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Entrepreneurs Panel

Brian Hay
Steve Purdham
David Pollock
Richard O'Sullivan
Tony Caldeira
Julie Meyer
Michael Oliver
Jeremy Roberts
Charlie Mullins
Laura Tenison
Debbie Pierce
Jennie Johnson

Business rates abolished for 600,000 small businesses

Half of all British properties will see their business rates fall or be abolished altogether, said George Osborne as he announced his budget for “the next generation”.

A quarter of a million businesses will see a fall in rates under the shake up while 600,000 small businesses will pay no business rates at all as of April.
The Government is also simplifying the administration of business rates, and from 2020, switching the uprating from the higher RPI to the lower CPI.

“That’s a permanent long term saving for all businesses in Britain,” said Osborne. “A typical corner shop in Barnstaple will pay no business rates. A typical hairdressers in Leeds will pay no business rates. A typical newsagents in Nuneaton will pay no business rates.”

There is also a shakeup in store for the tax system as Osborne published the Government’s “roadmap to make Britain’s business tax system fit for the future”.

“It will deliver a low tax regime that will attract the multinational businesses we want to see in Britain, but ensure that they pay taxes here too. And it will level the playing field, which has been tilted against our small firms,” said the Chancellor.

“The approach we take is guided by the best practice set out by the OECD, work which Britain called for, Britain paid for and Britain will be among the very first to implement.”

Interest deductibility for large firms will be restricted at 30% of UK earnings to prevent multi-national firms from deliberately over borrowing in the UK to fund activities aboard and then deducting the interest bills against UK profits.

Hybrid mismatch rules are also to be strengthened to stop multi-nationals from avoiding paying tax anywhere, or deducting the same expenses in more than one country and the Government will strengthen its withholding tax on the royalty payments that allow some firms to shift money to tax havens.

Firms will also be allowed to use losses more flexibly. “But with these new flexibilities in place, we’ll do what other countries do and restrict the maximum amount of profits that can be offset using past losses to 50%,” said Osborne.

“This will only apply to the less than 1% of firms making profits over £5m – and the existing rules for historic losses in the banking sector will be tightened to 25%.

“We’ll maintain our plans to align tax payment dates for the largest companies more closely to when profits are earned, but we will give firms longer to adjust to these changes which will now come into effect in April 2019.”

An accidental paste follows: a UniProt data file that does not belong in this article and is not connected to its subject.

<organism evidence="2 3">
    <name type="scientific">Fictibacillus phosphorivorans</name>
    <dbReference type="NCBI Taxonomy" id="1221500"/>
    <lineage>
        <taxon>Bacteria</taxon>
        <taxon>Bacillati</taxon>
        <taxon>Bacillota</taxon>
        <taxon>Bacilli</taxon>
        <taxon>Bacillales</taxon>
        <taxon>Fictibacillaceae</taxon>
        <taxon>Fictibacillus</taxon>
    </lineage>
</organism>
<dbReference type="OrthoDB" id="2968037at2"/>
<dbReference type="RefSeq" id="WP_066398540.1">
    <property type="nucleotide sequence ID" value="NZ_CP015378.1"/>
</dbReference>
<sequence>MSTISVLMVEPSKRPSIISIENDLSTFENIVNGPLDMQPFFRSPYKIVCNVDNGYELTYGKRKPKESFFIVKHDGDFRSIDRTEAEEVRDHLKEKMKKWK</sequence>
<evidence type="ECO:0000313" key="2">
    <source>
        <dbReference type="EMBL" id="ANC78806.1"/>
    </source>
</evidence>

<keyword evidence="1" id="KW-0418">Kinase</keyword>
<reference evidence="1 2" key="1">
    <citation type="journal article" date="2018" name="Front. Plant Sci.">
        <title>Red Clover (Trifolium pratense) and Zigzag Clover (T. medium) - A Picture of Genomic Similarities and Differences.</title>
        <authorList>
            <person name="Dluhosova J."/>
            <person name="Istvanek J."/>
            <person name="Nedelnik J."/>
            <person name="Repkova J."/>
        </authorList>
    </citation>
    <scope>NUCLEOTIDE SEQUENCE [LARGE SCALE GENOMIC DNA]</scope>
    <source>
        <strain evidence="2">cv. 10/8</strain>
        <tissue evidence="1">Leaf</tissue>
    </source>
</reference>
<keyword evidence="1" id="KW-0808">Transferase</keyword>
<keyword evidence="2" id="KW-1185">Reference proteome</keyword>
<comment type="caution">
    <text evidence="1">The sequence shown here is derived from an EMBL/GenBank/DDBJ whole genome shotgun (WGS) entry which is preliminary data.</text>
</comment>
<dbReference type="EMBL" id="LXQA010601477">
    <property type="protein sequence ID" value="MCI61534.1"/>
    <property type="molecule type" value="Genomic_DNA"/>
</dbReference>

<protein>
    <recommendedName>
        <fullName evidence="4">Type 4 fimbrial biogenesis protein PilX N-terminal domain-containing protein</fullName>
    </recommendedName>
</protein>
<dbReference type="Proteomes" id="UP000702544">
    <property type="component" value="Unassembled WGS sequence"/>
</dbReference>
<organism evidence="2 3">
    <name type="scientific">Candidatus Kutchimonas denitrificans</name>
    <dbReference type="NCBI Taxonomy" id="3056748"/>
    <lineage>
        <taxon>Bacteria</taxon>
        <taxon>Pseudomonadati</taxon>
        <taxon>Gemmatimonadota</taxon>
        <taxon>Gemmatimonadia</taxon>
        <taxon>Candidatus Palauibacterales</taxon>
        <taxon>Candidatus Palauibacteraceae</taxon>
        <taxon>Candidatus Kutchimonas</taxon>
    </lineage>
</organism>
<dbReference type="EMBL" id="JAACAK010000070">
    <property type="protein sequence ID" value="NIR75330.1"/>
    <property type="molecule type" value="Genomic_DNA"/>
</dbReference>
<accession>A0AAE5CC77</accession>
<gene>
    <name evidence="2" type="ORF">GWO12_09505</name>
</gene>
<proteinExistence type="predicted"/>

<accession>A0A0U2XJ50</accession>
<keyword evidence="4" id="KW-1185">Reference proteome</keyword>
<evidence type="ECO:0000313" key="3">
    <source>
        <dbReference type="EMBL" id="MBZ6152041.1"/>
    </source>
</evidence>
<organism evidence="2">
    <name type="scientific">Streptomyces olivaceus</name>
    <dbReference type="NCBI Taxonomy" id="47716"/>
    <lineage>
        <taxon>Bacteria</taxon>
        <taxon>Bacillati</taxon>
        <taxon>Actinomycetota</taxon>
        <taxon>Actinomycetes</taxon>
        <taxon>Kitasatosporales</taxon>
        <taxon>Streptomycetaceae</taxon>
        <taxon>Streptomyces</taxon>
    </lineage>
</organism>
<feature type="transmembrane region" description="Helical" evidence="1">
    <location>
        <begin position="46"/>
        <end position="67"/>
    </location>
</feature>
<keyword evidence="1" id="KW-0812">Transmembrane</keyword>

The reforms will help to create “a modern tax code that better reflects the reality of the global economy” said Osborne and will raise £9 billion in extra revenue for the Exchequer.

“But our policy is not to raise taxes on business,” he said. “Our policy is to lower taxes on business. So everything we collect from the largest firms who are trying to pay no tax will be used to help millions of firms who pay their fair share of tax.”

Osborne confirmed further cuts to the Corporation Tax, which will be reduced to 17% by 2020.

He also announced two new tax free allowances worth £1,000 a year for both trading and property income which he said will help micro entrepreneurs who sell services online or rent out their homes through the Internet.

Commercial stamp duty is also facing an overhaul with the introduction of a zero band rate in purchases up to £150,000, a 2% rate on the next £100,000 and a 5% top rate above £250,000.

There will also be a new 2% rate for those high value leases with a net present value above £5 million.

The new tax regime comes into effect from midnight tonight and there are transitional rules for purchasers who have exchanged but not completed on contracts before midnight.

“These reforms raise £500 million a year. And while 9% will pay more; over 90% will see their tax bills cut or stay the same,” said Osborne.

“So, if you buy a pub in the Midlands worth, say, £270,000, you would today pay over £8,000 in stamp duty. From tomorrow you will pay just £3,000.

“It’s a big tax cut for small firms. All in a Budget that backs small business.”

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